300 more objects spotted, bad weather disrupts jet search (Roundup)

Bangkok/Tokyo/Canberra, March 27: Over 300 new objects were spotted by satellites of Thailand and Japan in or near the search area in the southern Indian Ocean where Malaysia Airlines flight MH370 is believed to have been “lost” but bad weather Thursday forced Australian authorities to suspend the search operation, it was announced.

Anond Snidvongs, executive director of Thailand’s Geo Informatics and Space Technology Development Agency, said the Thaichote satellite or Thailand Earth Observation Satellite recorded the objects in the Indian Ocean at 10 a.m March 24, a day after images from a French satellite detected 122 floating objects, Bangkok daily The Nation reported Thursday.

Anond also said that the site where the additional 300 objects were detected was about 2,700 km from Perth, Australia, and about 200 km from the international search area where the ill-fated flight is thought to have come down.

The objects ranged from two to 15 metres in size, he added.

Anond said the images have been handed to Thai caretaker Prime Minister Yingluck Shinawatara and caretaker Foreign Minister Surapong Tohvichakchaikul would forward the findings to the Malaysian authorities for further investigation if these objects belong to flight MH370.

Thaichote is a remote sensing satellite for natural resources’ observation.

According to a report from Tokyo, a Japanese satellite also spotted about 10 suspicious objects possibly related to the missing airliner in the Indian Ocean.

Xinhua reported that Japan’s Kyodo News cited the Japanese government sources as saying Thursday that the square-shaped objects were spread about 2,500 km south-west of Perth, in the same area where other countries also found suspicious debris.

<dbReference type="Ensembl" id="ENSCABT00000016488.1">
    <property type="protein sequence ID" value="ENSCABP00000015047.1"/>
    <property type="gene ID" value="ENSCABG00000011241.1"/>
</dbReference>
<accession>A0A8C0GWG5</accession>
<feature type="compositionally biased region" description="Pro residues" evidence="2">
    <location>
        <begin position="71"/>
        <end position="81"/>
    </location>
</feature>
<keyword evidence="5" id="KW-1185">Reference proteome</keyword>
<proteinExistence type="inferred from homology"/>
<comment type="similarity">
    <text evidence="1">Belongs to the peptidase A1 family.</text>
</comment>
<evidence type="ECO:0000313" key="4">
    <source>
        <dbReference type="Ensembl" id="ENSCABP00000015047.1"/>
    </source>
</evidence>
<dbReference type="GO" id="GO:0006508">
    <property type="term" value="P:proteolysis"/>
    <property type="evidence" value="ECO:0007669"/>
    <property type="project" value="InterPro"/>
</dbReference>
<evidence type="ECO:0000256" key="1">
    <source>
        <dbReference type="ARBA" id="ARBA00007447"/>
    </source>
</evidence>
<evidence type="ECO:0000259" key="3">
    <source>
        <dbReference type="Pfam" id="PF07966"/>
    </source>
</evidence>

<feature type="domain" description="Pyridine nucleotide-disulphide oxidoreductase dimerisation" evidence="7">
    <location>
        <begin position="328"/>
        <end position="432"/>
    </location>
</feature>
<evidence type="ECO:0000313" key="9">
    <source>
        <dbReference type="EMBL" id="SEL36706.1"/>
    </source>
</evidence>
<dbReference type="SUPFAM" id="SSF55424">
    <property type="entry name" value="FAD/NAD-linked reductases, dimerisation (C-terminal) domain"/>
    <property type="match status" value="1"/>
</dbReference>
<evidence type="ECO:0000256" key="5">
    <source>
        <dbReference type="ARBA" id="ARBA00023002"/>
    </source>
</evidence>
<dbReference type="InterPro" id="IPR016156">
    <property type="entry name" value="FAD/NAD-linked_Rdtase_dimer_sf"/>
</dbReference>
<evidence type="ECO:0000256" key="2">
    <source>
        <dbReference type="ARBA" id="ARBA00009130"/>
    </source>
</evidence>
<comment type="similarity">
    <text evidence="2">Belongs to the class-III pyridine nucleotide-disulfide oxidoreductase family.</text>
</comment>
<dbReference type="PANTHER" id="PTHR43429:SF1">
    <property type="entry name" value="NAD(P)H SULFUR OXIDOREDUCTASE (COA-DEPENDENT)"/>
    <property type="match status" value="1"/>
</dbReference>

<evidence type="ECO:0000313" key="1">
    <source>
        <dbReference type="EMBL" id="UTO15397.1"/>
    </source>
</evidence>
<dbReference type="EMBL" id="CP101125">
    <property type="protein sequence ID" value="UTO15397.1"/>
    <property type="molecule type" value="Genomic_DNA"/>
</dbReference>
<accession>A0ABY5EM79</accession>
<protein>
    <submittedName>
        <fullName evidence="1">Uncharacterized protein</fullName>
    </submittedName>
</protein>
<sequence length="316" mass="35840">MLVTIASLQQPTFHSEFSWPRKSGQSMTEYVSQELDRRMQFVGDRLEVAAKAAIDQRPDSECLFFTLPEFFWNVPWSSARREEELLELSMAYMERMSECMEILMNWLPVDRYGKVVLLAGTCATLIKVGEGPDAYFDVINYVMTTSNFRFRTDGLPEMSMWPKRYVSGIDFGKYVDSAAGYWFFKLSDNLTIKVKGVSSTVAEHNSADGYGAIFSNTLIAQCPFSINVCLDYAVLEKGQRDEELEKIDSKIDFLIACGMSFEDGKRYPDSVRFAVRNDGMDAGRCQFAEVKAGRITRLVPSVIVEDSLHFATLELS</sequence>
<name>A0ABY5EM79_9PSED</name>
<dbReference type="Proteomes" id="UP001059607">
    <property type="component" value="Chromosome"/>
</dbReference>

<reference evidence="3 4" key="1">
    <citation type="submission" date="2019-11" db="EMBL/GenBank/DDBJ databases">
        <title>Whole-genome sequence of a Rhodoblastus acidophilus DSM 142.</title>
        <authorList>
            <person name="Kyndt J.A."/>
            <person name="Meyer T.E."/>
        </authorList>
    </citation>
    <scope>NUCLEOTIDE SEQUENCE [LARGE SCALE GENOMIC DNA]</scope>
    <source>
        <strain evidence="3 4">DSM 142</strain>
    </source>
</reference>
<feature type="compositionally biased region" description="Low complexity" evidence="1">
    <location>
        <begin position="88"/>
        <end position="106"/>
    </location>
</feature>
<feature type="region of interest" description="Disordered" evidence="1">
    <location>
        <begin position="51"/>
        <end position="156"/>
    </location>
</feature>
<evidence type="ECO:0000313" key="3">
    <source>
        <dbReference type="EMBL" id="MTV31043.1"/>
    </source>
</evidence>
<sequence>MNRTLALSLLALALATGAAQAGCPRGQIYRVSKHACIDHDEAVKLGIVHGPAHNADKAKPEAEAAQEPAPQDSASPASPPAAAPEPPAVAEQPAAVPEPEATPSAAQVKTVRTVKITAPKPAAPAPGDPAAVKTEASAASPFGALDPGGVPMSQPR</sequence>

According to the report on Kyodo’s website, those images were taken from 9 a.m. to 3 p.m. Wednesday. After analysing them, the Japanese cabinet has supplied related information to Malaysia, it said.

It is believed that the biggest object is eight metres long, four meters wide. Some analysts from Japanese government thought there is a big possibility that the objects belong to the missing flight.

Meanwhile, search operations for the lost jetliner in the southern Indian Ocean were suspended Thursday due to bad weather.

“Today’s (Thursday’s) search operations have been suspended due to bad weather. All planes are returning to Perth and ships are leaving the search area,” the Australian Maritime Safety Authority (AMSA) tweeted.

It later added: “Ships staying in search area and will attempt to continue searching, but all planes returning. Bad weather expected for next 24 hours.”

Earlier Thursday, the AMSA, which is coordinating the ongoing multinational search operation, said in an update that the search and recovery operations for flight MH370 resumed with six military aircraft, five civil aircraft and five ships.

Three objects were spotted Wednesday by two aircraft but these could not be relocated despite several passes. These were unrelated to the credible satellite imagery provided to AMSA.

Positions in the satellite information released by Malaysia Remote Sensing Agency Wednesday were within Wednesday’s search area.

Malaysia Airlines flight MH370 vanished mysteriously about an hour after taking off from Kuala Lumpur shortly after midnight March 8.

The Boeing 777-200ER was scheduled to land in Beijing the same day. The 226 passengers on board included five Indians, 154 Chinese and 38 Malaysians.

The plane lost contact along with its radar signal when it was flying over the air traffic control area of Vietnam’s Ho Chi Minh City.

According to report from Beijing, Chinese insurance companies Thursday said they have begun paying compensation to the families of passengers aboard the missing lost jet even though there is no concrete evidence yet about its fate.

The companies said that they started the process of paying compensation immediately after Malaysian Prime Minister Najib Razak said Monday that the flight “ended” in the southern Indian Ocean, even though no concrete evidence or full information has supported this conclusion yet.

IANS